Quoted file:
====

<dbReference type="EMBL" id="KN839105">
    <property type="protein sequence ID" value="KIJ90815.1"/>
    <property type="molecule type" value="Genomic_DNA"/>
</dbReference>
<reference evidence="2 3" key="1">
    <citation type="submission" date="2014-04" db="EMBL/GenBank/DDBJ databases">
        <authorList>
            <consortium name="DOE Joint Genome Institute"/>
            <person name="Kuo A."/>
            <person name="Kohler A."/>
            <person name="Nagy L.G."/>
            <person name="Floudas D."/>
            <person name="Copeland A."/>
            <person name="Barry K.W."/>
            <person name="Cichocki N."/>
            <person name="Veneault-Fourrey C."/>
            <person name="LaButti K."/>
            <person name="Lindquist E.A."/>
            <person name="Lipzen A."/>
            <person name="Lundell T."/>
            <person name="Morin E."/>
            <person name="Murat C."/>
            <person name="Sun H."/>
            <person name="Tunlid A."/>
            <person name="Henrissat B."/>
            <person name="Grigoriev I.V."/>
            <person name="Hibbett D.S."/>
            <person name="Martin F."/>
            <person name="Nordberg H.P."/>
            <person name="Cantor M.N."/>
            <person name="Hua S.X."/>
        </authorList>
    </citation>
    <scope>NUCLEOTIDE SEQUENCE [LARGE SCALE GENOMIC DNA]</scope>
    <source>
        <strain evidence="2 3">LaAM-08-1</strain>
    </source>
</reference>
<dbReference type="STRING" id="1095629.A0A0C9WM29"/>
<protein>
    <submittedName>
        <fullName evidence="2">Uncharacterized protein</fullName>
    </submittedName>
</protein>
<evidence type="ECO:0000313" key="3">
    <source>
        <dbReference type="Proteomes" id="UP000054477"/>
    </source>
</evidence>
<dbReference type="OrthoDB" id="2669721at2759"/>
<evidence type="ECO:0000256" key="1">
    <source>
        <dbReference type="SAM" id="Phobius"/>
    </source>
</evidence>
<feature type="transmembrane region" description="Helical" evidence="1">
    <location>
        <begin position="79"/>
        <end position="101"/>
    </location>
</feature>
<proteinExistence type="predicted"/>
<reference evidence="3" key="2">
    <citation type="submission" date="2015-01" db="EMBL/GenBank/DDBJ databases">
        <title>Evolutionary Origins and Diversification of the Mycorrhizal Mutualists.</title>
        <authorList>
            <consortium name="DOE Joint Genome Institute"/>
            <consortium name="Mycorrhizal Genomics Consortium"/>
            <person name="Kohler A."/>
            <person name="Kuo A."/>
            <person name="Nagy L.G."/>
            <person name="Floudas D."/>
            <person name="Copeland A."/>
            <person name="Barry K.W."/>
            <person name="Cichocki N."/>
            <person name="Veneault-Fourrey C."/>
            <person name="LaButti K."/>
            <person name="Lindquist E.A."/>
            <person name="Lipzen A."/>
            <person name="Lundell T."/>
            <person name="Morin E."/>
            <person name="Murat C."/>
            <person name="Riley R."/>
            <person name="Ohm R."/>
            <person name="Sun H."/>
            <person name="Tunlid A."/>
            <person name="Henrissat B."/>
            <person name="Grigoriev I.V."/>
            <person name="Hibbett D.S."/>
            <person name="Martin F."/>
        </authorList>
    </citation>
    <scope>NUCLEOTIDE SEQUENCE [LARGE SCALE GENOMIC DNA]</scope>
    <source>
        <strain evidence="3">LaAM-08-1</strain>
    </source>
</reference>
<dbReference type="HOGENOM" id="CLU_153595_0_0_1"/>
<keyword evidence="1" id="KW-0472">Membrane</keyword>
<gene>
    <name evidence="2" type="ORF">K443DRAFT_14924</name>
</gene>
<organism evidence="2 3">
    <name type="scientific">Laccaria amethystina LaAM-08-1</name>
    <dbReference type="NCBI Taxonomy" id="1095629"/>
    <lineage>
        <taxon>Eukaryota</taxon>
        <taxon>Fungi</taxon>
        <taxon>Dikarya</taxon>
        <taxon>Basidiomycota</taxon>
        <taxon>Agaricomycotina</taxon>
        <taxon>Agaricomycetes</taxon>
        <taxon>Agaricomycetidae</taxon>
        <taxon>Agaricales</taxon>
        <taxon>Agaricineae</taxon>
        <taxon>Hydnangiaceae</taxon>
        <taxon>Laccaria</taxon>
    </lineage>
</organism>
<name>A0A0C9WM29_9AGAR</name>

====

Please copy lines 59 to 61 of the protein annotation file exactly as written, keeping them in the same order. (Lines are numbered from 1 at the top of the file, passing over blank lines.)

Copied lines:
        <end position="101"/>
    </location>
</feature>